Virtually all branded mobile apps exist for the same reason: to help users complete tasks faster and more easily. The apps that enjoy significant user adoption and engagement are those that take the frustration out of an otherwise time-consuming or confusing process, like scheduling a doctor’s appointment without picking up the phone or moving money from one bank account to another.

But in the mobile maturity goldrush, plenty of brands put the cart well before the horse, creating apps that failed to solve an actual user problem — or tried to solve all of them in one fell swoop. But modern customers don’t need just another app, and they don’t need entire websites shoved into overly-complex and confusing mobile products. They need digital experiences that help them solve problems with laser precision.

Mobile maturity means designing apps that put function before form and user needs before business objectives.

Principle #4: One Size Does Not Fit All.

The bigger the brand, the broader the audience — and the more complex and diverse the needs of that audience becomes. Marketers have long understood this and regularly create segmentation and targeting strategies for different subsets of a single audience.

Yet even as marketing efforts move toward greater personalization, apps are often created using a “one size fits all” approach in a misguided attempt to increase ROI. Of course, users that become increasingly accustomed to carefully-targeted marketing expect the same level of personalization from their mobile experiences. In an attempt to appeal to everyone, plenty of overly complex apps end up appealing to no one at all.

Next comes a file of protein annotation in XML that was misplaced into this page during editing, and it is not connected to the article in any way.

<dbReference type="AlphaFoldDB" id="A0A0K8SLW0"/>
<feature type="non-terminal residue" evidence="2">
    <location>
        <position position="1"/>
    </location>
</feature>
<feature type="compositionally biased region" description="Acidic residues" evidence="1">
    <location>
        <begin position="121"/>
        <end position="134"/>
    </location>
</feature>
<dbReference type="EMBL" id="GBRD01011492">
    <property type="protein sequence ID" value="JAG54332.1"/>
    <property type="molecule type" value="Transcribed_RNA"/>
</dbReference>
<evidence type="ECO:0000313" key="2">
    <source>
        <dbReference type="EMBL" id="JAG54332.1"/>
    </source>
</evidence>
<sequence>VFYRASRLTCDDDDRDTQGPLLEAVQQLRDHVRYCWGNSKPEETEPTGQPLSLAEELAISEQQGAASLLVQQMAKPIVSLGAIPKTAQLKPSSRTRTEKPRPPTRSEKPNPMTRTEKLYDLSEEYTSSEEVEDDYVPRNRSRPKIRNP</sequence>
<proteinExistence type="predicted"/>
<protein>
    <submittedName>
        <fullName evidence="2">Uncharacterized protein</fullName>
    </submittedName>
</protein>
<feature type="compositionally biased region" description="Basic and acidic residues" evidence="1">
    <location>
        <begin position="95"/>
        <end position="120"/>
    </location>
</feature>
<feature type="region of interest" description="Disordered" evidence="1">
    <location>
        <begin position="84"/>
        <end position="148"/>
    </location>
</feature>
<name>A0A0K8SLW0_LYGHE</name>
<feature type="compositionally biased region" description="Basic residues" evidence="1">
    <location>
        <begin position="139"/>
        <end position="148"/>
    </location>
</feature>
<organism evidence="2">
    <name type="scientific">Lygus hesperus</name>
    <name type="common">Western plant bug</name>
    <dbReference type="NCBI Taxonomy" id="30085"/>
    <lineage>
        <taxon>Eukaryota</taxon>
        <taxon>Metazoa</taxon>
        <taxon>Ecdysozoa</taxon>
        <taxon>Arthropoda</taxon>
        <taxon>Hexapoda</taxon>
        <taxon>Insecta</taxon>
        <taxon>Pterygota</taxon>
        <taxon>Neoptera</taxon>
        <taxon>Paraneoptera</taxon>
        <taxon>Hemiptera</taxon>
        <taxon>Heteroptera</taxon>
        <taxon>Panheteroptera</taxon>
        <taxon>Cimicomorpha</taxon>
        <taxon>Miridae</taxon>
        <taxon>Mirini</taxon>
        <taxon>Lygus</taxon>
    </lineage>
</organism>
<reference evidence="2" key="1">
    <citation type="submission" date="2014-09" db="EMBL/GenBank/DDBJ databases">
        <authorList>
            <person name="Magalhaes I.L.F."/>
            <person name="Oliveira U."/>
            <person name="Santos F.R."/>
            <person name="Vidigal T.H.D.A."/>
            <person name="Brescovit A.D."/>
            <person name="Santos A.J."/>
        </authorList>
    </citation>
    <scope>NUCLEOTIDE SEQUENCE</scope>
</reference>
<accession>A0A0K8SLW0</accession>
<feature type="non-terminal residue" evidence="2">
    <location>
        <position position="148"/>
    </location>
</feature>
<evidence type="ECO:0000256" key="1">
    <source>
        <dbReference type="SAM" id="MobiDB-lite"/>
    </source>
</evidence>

When creating mobile apps, development teams should closely follow the lead of their marketing teams that have put considerable effort into understanding the unique needs and wants of customer segments. By targeting specific user problems — even if those problems only impact a portion of your audience — apps are more likely to resonate with users and achieve significant ROI. Over time, this often leads to a suite of mobile apps that serve not just one but many audience needs with equal success.

Principle #5: Only Apps with a Strong Development Life Cycle Survive.

Quality takes time, especially when it comes to apps. With nearly 1.5 million apps each in Google Play and Apple’s app store, there’s simply no room to launch a subpar app without it quickly becoming irrelevant.

A strong development life cycle that puts prototyping, automated testing, and continuous deployment at a premium is the only strategy that’s likely to result in a high-quality app that users will adopt in droves. A strong development life cycle also accounts for changes, updates, and adjustments made after the app’s first version is launched — and leverages built-in analytics for usage and crash monitoring to guide further development. Without it, even a great app out of the gate is doomed to eventually fall out of favor over time.

That said, it’s not just apps that demand a strong development life cycle. Virtually all mobile experiences benefit from this kind of clarity. At the end of the day, a development life cycle is less about launching a great app and more about ensuring user feedback is listened to and users are getting exactly what they want and need.  

Developing Apps that Stand the Test of Time

Long gone are the days that merely having any mobile strategy was enough to stay competitive. Consumers today are on the hunt for brands that value their experience throughout every stage of their journey.

Mobile maturity looks different for every business, but certain principles should be at the core of any successful strategy. Only then can you create truly meaningful mobile experiences that don’t just keep up with the competition, but put you far ahead of them.